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How to arrange a funeral

How to arrange a funeral

We understand that it can be very difficult to suddenly need to make funeral arrangements and believe that easy access to the right information can make everything seem much more manageable and less bewildering.

You may have experience of arranging funerals and feel confident about your choices and what you do and do not want.  You may also know the wishes of the person who has died, which is usually very helpful because the act of fulfilling those wishes can feel like an important gift to the person who has died (and it helps if there is any uncertainty about what they would have wanted).

Or, this may be the first time that you find yourself needing to make arrangements.  There are often many practical tasks that run in parallel to the more emotional ones – and finding the time and concentration to do both can be demanding.

We would strongly recommend that you consider a few different funeral directors before making your final choice.  You might phone them to ask a few questions to confirm that you feel that they are the right person to support you.  You may want to choose a funeral director recommended by The Good Funeral Guide or Natural Death Centre, or check what people have said about them on external reviewing sites.

We have also provided more detailed guidance about the immediate actions to take after someone has died and are available 24/7 for support and guidance – please contact us if you need any help.

Start with what you already know

We would strongly encourage you to start by spending a little time thinking about the person who has died.  What is important to them?  What do you think of when you think of them?  What do you know of their wishes?  Did they ever comment about a funeral they attended – about something they liked about it?

You may also want to consider for whom the funeral is an important event.  You might not want to include everyone is every decision, but it can be helpful to have them in mind so that you can consider them if you would like to.

We have listed a few questions that we think are a useful starting point.  Once you have decided on these key parts of the arrangement then many other choices are easier to visualise, and everything starts to “fit into place”.  We would also encourage you to look at our choices and prices page as it shares some idea of the range of possibilities, and you may also find our funeral arranging podcast or funeral arranging guide informative.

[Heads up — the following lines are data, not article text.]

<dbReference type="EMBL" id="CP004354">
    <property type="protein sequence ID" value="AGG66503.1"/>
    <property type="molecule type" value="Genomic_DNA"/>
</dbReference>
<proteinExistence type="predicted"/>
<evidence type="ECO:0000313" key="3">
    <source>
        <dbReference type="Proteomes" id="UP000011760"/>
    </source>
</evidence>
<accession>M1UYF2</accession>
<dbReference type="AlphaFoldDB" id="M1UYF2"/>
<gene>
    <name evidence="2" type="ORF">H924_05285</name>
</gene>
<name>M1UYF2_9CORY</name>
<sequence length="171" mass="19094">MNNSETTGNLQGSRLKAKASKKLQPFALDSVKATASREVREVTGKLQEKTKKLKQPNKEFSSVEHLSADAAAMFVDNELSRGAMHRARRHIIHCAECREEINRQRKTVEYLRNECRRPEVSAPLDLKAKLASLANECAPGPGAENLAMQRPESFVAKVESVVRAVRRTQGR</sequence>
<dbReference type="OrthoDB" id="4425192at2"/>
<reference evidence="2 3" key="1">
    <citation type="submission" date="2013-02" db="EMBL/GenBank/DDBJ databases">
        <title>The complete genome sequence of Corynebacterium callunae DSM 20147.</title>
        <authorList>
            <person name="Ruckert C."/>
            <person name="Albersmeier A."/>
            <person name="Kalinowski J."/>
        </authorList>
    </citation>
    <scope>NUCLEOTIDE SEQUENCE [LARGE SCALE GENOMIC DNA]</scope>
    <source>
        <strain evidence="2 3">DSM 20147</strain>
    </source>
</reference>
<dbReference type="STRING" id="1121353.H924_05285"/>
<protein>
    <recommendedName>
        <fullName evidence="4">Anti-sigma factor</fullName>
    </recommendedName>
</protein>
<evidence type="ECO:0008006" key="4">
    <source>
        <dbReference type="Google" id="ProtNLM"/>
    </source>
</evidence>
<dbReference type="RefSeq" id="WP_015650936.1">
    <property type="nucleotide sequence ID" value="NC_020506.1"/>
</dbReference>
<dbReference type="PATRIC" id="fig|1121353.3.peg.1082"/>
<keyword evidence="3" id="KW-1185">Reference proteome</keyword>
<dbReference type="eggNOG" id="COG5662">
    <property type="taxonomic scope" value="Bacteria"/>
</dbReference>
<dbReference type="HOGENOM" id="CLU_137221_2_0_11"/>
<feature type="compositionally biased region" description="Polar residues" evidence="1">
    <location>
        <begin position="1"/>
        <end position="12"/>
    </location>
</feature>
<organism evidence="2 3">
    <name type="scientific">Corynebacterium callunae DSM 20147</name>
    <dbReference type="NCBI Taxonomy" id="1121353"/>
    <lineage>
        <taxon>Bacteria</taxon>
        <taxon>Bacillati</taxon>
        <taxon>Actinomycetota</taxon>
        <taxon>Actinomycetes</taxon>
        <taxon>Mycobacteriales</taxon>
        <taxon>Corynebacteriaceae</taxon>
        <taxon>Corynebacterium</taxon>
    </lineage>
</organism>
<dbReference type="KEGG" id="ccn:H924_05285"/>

Timing and tone

Some people prefer for the funeral to take place soon whereas others would like to take some more time to make the decisions and therefore have the funeral a little later.  Once you have been given the “go ahead” to make arrangements then the timescale should be decided by you.

Similarly, people have different views on the tone that they would like for the funeral.  Some people feel that the event should be relatively serious and formal whereas others would rather than it be informal or even celebratory.


The committal location is the place where the person who has died will be brought to.  Do you think that burial or cremation are most appropriate?  Do you know your preferred location?  This may also be where you choose to have a service but that is not compulsory.  You may prefer a direct cremation, or for a service to take place elsewhere.

Service location

If you would like to have a service, then this could take place in the same place as the committal (like at the crematorium) or may take place elsewhere.  You might also consider whether you would like the coffin present at the service.  For some people this is important whereas others choose to have a private committal followed by a larger memorial service.


Once you have decided where the committal and service are going to take place then you can decide the order that you would like.  You may choose to have a service and committal in one place (for example at the crematorium), service followed by a committal (for example a church service followed by a committal at the crematorium) or a committal followed by a service.

When the service and committal are taking place at various places then you can decide how much time you would like there to be between the two events.  Some people prefer for them to follow eachother immediately whereas others prefer for them to take place on different days.

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Other places to find helpful information

We have created a range of resources to help you find out more information about key aspects of the funeral.  You may find information about green or alternative funeral choices interesting and helpful.

Guidance about registration and financial affairs, decisions about whether to spend time with someone who has died and some further thoughts about funeral choices can be found by following the links.

You may also find some of the websites below helpful.


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